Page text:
Mar Jennings, a lifestyle expert, television personality, and interior designer, has come to BEA to promote Life on Mar’s: Creating Casual Luxury from Room to Room (S&J Multimedia, Sept.), the latest in his Life on Mar’s series, but he’d also like to give BEA exhibitors some “sMARt tips” regarding booth design. “You have to get people out of the traffic zone and draw them in,” he says.
While in Life on Mar’s, Jennings emphasizes six principles in solving design dilemmas, he thinks that five principles will work at BEA: make the booth interesting to look at; make it an inviting space that “has something” to entice and draw in passersby; provide a seating area for conversation; spring for great lighting; and make it technology-driven, preferably paperless—although he concedes that it’s okay to include books, since this is a booksellers convention. “For instance, marketing materials can be shown and then simply e-mailed to customers,” he argues. “You want to engage prospective buyers. Once you’ve engaged prospective buyers, you’re 50% there.”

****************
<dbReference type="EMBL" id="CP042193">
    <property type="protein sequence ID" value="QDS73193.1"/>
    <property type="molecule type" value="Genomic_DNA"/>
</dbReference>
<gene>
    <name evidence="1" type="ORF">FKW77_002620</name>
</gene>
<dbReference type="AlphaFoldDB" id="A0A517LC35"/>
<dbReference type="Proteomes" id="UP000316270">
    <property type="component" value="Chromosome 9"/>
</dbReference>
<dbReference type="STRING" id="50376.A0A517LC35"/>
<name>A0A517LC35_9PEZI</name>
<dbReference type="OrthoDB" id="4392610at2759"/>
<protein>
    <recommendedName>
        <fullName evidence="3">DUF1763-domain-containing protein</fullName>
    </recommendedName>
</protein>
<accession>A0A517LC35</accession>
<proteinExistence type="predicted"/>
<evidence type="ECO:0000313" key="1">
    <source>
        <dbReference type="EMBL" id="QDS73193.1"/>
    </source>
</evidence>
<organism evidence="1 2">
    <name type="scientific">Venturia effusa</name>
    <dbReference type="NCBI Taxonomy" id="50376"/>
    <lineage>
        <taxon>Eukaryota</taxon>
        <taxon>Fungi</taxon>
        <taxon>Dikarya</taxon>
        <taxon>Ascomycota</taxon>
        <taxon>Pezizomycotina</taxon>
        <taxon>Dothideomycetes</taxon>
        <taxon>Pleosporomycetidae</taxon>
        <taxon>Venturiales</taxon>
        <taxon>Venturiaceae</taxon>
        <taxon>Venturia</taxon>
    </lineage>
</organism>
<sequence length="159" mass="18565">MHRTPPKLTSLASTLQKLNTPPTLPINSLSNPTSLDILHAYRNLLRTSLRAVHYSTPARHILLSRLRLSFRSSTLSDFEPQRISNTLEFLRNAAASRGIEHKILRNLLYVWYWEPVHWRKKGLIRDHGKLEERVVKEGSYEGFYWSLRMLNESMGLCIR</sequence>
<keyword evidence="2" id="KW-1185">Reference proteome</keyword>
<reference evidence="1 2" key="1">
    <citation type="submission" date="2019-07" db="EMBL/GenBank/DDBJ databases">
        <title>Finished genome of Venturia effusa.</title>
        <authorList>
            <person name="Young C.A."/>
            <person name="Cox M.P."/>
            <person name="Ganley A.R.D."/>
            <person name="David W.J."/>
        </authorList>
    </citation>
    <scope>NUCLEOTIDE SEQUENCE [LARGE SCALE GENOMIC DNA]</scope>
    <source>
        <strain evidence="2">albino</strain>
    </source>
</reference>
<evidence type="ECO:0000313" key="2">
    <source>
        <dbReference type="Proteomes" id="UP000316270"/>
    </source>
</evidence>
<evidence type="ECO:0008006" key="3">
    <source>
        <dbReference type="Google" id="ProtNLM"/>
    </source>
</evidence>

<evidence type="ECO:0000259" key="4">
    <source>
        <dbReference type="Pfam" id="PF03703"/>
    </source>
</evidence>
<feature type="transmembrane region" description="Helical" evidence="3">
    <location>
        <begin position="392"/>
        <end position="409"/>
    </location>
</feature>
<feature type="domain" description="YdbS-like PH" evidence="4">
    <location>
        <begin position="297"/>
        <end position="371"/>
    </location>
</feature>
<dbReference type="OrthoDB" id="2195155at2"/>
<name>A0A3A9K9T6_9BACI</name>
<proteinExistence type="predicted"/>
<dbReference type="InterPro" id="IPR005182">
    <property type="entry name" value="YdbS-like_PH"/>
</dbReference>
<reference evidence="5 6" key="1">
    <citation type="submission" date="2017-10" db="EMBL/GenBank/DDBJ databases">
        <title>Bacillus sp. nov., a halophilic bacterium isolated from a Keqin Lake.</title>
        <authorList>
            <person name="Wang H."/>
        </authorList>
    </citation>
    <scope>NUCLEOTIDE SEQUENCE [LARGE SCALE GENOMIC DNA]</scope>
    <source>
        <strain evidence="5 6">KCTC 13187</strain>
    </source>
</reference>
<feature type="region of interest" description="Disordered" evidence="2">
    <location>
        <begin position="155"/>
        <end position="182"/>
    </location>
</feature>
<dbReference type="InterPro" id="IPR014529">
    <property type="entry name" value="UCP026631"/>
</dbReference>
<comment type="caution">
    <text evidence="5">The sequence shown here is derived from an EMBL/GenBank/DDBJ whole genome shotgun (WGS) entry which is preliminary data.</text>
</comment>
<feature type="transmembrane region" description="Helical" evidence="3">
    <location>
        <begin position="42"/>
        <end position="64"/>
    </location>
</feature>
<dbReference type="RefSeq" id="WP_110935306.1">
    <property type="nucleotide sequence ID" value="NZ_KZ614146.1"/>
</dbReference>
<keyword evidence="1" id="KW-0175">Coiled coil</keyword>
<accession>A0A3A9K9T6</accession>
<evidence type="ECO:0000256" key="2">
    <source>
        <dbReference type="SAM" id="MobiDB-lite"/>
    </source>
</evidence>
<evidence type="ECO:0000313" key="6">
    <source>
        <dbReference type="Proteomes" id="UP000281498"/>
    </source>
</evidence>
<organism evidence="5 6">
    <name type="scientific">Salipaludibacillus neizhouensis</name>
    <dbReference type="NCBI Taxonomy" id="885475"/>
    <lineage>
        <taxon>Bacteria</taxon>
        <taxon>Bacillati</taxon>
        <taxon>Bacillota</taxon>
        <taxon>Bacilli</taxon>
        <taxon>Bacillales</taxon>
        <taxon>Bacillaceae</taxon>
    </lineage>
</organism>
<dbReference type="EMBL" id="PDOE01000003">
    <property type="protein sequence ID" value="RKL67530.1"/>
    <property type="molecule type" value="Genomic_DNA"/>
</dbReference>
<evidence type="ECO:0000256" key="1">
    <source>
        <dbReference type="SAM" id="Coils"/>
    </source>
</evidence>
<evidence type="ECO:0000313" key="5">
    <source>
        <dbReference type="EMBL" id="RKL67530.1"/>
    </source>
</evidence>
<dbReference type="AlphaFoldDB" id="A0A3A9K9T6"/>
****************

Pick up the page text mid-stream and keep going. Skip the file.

But a successful show is not just about the booth’s physical trappings, Jennings points out: “It all starts with attitude and a smile.” Exhibitors are performers who should “overdress, not underdress” and should welcome visitors throughout the day into their booths with as much professionalism, enthusiasm, and energy at 5 p.m. as they displayed at 9 a.m. “Put your people on rotations to make sure you are playing your A-game from start to finish,” he emphasizes. “The trade show is not the time or place to put your junior people, to train them. It’s not a dress rehearsal.”
Jennings will appear daily at the S&J Multimedia/Midpoint Trade booths (1426–1427) to meet and greet visitors, sign autographs for fans, and answer any of your questions about design dilemmas. “No matter what style you have, my six principles will guarantee success in your space, large or small,” he says. “Casual luxury is attainable to anyone.”